Mexican Food In London

A few months ago I included a bit about the Wahaca restaurant chain that had opened up in the UK with several branches around London. I gave it a reserved thumbs up. Reserved, because not everything on the menu was entirely authentic. Some of the stuff we ordered was a bit bleugh. But some was close to the mark. I described it as being easily the best Mexican food available in London. I should have qualified that a bit more. Perhaps I should have said that they are better that the competition, all of which are completely s%#t.

I have an update to post though. Paola recently went into the Covent Garden restaurant. It was worse that the Canary Wharf branch. Indeed, it was on a par with the competition. So completely s%#t. Except, Paola then went to one of the competitors. Lupita, near Charing Cross. How’s this for authenticity – Mexican staff. That was one of the obvious things missing from Wahaca that lead me to say that the place was devoid of the ‘Mexican experience’ there.

Paola liked the food, and she is fussy. It was pricey though. She brought me back a couple of tacos al pastor to sample. And yep, Lupita now ranks as my number one Mexican in London. I say this with great confidence, despite never having been there. Because those tacos were good. But again, one must bear in mind the standard of the competition. Completely s%#t.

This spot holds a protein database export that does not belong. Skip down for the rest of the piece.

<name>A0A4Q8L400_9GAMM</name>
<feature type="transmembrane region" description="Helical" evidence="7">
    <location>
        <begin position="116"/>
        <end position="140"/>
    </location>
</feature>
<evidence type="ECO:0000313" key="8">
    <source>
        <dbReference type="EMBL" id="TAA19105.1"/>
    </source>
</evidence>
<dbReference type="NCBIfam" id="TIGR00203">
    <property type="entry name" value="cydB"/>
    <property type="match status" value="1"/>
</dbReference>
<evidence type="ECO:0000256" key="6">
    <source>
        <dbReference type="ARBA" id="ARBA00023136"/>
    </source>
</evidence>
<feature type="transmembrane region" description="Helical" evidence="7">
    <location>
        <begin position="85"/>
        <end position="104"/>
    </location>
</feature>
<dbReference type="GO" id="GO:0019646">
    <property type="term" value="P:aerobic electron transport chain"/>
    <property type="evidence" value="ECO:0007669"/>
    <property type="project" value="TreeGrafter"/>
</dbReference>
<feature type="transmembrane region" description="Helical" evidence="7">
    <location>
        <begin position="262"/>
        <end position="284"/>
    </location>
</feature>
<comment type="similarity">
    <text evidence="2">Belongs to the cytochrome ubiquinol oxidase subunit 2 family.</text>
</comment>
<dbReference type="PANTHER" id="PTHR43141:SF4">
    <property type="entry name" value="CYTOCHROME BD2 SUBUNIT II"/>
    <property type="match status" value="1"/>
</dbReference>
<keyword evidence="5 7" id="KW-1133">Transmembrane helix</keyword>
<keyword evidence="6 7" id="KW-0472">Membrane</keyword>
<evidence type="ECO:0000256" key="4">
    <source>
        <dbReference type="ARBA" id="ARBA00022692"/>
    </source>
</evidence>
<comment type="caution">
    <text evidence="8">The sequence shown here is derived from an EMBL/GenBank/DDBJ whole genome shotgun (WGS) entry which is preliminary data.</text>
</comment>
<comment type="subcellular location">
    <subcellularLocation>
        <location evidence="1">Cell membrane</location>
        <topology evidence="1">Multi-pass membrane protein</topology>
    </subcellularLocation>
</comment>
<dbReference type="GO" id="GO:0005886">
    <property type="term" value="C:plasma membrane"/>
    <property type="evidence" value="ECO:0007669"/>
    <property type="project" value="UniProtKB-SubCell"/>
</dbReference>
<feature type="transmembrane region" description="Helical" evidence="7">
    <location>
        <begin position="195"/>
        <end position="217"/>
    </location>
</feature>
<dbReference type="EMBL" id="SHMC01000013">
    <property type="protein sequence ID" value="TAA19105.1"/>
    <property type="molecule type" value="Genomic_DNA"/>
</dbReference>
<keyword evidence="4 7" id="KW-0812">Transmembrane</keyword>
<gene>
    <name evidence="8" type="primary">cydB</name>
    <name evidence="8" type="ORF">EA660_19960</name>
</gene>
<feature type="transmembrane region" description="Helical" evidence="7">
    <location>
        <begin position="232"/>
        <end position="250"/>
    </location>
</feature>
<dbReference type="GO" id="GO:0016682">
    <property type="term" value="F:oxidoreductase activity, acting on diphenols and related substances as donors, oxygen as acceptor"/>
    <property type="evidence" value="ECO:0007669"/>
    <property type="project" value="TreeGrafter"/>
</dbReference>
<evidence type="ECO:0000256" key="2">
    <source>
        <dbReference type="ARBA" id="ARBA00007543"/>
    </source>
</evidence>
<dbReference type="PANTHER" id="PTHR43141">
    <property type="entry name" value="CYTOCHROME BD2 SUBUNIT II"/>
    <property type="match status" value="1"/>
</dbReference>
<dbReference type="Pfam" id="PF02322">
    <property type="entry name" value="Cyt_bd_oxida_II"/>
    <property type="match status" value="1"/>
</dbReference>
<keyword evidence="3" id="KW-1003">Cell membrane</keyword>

One final word on Wahaca. We originally went there having seen a TV series starring Tomasina Miers (the founder of Wahaca) called Mexican Food Made Simple. She’s clearly passionate about cooking. She clearly knows about Mexican cooking. She’s a smart lady. She knows a taco from a turd alright.

So what went wrong? The same thing that has gone wrong with a big chunk of our economy if you ask me. Corporatism. Which is to capitalism what communism is to socialism. In my opinion. She’s sold out to corporatism.  They’ve put the cash into her business, and want the maximum return, quick. Which means you end up with a product that appeals to the lowest common denominator, set  at a high price that reflects how many people are pocketing the profits and not what the product really justifies.

It means you end up with bog standard National Minimum Wage-eque standards of service and the atmosphere of a factory. There’s no personal touch, not is there personality. That’s the exact opposite of how many restaurants work in Mexico. That’s the exact opposite of how many things work in Mexico. Tailoring, medical services, repair stores and many more. There’s more consistency in the corporate world. But little excellence.

Shame on you Tomasina. You could have made it big yourself. In a smaller way. In a more dignified way. Over a longer period of time. In a more soulful way. And Wahaca could have been great. But it’s not. Please don’t try and tell me otherwise. I had six years to learn tacos from turds, and you’ll not fool me. But I still like your TV shows and YouTube videos.


14 thoughts on “Mexican Food In London